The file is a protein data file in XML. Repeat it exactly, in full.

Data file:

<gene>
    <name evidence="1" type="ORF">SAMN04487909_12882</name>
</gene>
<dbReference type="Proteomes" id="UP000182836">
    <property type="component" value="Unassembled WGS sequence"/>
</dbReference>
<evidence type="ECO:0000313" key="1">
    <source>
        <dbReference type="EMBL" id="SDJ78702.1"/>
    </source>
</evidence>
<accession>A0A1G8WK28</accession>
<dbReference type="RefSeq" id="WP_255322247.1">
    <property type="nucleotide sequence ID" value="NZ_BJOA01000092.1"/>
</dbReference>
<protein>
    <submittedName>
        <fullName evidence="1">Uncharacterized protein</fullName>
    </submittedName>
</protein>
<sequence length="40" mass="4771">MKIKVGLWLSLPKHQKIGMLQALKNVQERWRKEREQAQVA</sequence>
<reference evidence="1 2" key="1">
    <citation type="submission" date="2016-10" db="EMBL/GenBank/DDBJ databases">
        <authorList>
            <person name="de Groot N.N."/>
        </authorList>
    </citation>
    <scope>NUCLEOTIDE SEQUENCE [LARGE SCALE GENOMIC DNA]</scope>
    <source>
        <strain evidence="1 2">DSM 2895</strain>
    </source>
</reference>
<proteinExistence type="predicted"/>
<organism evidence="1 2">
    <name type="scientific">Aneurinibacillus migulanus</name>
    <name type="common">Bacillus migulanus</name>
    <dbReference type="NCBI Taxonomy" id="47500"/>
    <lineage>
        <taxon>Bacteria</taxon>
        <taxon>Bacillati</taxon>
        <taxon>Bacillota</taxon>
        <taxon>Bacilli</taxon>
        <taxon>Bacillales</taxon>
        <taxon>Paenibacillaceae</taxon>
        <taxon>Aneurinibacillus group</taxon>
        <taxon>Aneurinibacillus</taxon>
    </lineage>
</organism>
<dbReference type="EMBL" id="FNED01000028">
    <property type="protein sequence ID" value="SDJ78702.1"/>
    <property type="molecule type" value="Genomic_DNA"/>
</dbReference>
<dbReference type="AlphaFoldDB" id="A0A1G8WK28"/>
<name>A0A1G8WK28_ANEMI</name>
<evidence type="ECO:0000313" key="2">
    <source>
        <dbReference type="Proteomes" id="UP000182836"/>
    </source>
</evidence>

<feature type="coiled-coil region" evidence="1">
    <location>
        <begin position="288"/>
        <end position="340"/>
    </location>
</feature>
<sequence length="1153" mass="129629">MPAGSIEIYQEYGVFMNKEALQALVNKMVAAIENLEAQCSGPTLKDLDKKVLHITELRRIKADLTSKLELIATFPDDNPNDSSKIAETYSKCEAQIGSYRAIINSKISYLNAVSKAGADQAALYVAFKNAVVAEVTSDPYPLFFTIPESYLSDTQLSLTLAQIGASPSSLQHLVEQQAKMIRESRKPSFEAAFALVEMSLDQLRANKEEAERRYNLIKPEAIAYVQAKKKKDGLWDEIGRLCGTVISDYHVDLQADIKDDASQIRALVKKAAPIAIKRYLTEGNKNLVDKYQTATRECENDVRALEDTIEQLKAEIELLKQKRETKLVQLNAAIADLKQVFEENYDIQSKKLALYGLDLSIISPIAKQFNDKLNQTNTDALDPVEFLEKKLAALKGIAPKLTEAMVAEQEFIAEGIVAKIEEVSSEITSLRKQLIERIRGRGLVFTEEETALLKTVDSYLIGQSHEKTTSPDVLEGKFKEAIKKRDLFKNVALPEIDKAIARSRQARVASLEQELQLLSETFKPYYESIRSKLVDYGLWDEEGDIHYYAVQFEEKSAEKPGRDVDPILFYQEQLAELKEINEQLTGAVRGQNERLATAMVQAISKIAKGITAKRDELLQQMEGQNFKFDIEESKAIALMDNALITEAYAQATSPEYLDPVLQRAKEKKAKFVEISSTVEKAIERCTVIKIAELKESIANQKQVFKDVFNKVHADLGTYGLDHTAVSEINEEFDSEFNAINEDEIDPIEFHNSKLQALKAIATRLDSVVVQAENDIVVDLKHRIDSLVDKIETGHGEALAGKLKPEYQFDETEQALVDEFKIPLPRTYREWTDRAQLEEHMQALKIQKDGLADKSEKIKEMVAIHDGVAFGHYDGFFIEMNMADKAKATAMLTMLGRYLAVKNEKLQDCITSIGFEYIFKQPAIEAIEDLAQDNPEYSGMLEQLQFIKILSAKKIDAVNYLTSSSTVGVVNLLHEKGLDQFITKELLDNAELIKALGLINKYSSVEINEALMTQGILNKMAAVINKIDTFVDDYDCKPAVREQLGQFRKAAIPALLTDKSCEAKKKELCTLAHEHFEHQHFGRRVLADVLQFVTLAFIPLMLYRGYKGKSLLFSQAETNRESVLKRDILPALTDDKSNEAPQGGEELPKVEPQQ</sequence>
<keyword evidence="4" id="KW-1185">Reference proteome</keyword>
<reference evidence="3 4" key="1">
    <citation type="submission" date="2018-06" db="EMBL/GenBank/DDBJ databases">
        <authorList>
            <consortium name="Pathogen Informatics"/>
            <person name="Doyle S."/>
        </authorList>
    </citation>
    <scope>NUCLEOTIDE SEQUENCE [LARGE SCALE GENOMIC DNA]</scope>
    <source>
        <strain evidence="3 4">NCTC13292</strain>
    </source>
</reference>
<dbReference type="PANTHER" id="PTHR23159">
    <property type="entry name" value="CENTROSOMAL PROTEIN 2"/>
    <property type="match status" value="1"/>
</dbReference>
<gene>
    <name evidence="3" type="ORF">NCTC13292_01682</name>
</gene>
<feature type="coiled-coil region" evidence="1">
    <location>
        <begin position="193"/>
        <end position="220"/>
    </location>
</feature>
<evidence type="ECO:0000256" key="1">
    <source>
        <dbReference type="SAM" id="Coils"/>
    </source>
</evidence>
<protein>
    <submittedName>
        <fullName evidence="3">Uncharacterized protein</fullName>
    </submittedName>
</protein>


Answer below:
<gene>
    <name evidence="1" type="ORF">SAMN04487909_12882</name>
</gene>
<dbReference type="Proteomes" id="UP000182836">
    <property type="component" value="Unassembled WGS sequence"/>
</dbReference>
<evidence type="ECO:0000313" key="1">
    <source>
        <dbReference type="EMBL" id="SDJ78702.1"/>
    </source>
</evidence>
<accession>A0A1G8WK28</accession>
<dbReference type="RefSeq" id="WP_255322247.1">
    <property type="nucleotide sequence ID" value="NZ_BJOA01000092.1"/>
</dbReference>
<protein>
    <submittedName>
        <fullName evidence="1">Uncharacterized protein</fullName>
    </submittedName>
</protein>
<sequence length="40" mass="4771">MKIKVGLWLSLPKHQKIGMLQALKNVQERWRKEREQAQVA</sequence>
<reference evidence="1 2" key="1">
    <citation type="submission" date="2016-10" db="EMBL/GenBank/DDBJ databases">
        <authorList>
            <person name="de Groot N.N."/>
        </authorList>
    </citation>
    <scope>NUCLEOTIDE SEQUENCE [LARGE SCALE GENOMIC DNA]</scope>
    <source>
        <strain evidence="1 2">DSM 2895</strain>
    </source>
</reference>
<proteinExistence type="predicted"/>
<organism evidence="1 2">
    <name type="scientific">Aneurinibacillus migulanus</name>
    <name type="common">Bacillus migulanus</name>
    <dbReference type="NCBI Taxonomy" id="47500"/>
    <lineage>
        <taxon>Bacteria</taxon>
        <taxon>Bacillati</taxon>
        <taxon>Bacillota</taxon>
        <taxon>Bacilli</taxon>
        <taxon>Bacillales</taxon>
        <taxon>Paenibacillaceae</taxon>
        <taxon>Aneurinibacillus group</taxon>
        <taxon>Aneurinibacillus</taxon>
    </lineage>
</organism>
<dbReference type="EMBL" id="FNED01000028">
    <property type="protein sequence ID" value="SDJ78702.1"/>
    <property type="molecule type" value="Genomic_DNA"/>
</dbReference>
<dbReference type="AlphaFoldDB" id="A0A1G8WK28"/>
<name>A0A1G8WK28_ANEMI</name>
<evidence type="ECO:0000313" key="2">
    <source>
        <dbReference type="Proteomes" id="UP000182836"/>
    </source>
</evidence>

<feature type="coiled-coil region" evidence="1">
    <location>
        <begin position="288"/>
        <end position="340"/>
    </location>
</feature>
<sequence length="1153" mass="129629">MPAGSIEIYQEYGVFMNKEALQALVNKMVAAIENLEAQCSGPTLKDLDKKVLHITELRRIKADLTSKLELIATFPDDNPNDSSKIAETYSKCEAQIGSYRAIINSKISYLNAVSKAGADQAALYVAFKNAVVAEVTSDPYPLFFTIPESYLSDTQLSLTLAQIGASPSSLQHLVEQQAKMIRESRKPSFEAAFALVEMSLDQLRANKEEAERRYNLIKPEAIAYVQAKKKKDGLWDEIGRLCGTVISDYHVDLQADIKDDASQIRALVKKAAPIAIKRYLTEGNKNLVDKYQTATRECENDVRALEDTIEQLKAEIELLKQKRETKLVQLNAAIADLKQVFEENYDIQSKKLALYGLDLSIISPIAKQFNDKLNQTNTDALDPVEFLEKKLAALKGIAPKLTEAMVAEQEFIAEGIVAKIEEVSSEITSLRKQLIERIRGRGLVFTEEETALLKTVDSYLIGQSHEKTTSPDVLEGKFKEAIKKRDLFKNVALPEIDKAIARSRQARVASLEQELQLLSETFKPYYESIRSKLVDYGLWDEEGDIHYYAVQFEEKSAEKPGRDVDPILFYQEQLAELKEINEQLTGAVRGQNERLATAMVQAISKIAKGITAKRDELLQQMEGQNFKFDIEESKAIALMDNALITEAYAQATSPEYLDPVLQRAKEKKAKFVEISSTVEKAIERCTVIKIAELKESIANQKQVFKDVFNKVHADLGTYGLDHTAVSEINEEFDSEFNAINEDEIDPIEFHNSKLQALKAIATRLDSVVVQAENDIVVDLKHRIDSLVDKIETGHGEALAGKLKPEYQFDETEQALVDEFKIPLPRTYREWTDRAQLEEHMQALKIQKDGLADKSEKIKEMVAIHDGVAFGHYDGFFIEMNMADKAKATAMLTMLGRYLAVKNEKLQDCITSIGFEYIFKQPAIEAIEDLAQDNPEYSGMLEQLQFIKILSAKKIDAVNYLTSSSTVGVVNLLHEKGLDQFITKELLDNAELIKALGLINKYSSVEINEALMTQGILNKMAAVINKIDTFVDDYDCKPAVREQLGQFRKAAIPALLTDKSCEAKKKELCTLAHEHFEHQHFGRRVLADVLQFVTLAFIPLMLYRGYKGKSLLFSQAETNRESVLKRDILPALTDDKSNEAPQGGEELPKVEPQQ</sequence>
<keyword evidence="4" id="KW-1185">Reference proteome</keyword>
<reference evidence="3 4" key="1">
    <citation type="submission" date="2018-06" db="EMBL/GenBank/DDBJ databases">
        <authorList>
            <consortium name="Pathogen Informatics"/>
            <person name="Doyle S."/>
        </authorList>
    </citation>
    <scope>NUCLEOTIDE SEQUENCE [LARGE SCALE GENOMIC DNA]</scope>
    <source>
        <strain evidence="3 4">NCTC13292</strain>
    </source>
</reference>
<dbReference type="PANTHER" id="PTHR23159">
    <property type="entry name" value="CENTROSOMAL PROTEIN 2"/>
    <property type="match status" value="1"/>
</dbReference>
<gene>
    <name evidence="3" type="ORF">NCTC13292_01682</name>
</gene>
<feature type="coiled-coil region" evidence="1">
    <location>
        <begin position="193"/>
        <end position="220"/>
    </location>
</feature>
<evidence type="ECO:0000256" key="1">
    <source>
        <dbReference type="SAM" id="Coils"/>
    </source>
</evidence>
<protein>
    <submittedName>
        <fullName evidence="3">Uncharacterized protein</fullName>
    </submittedName>
</protein>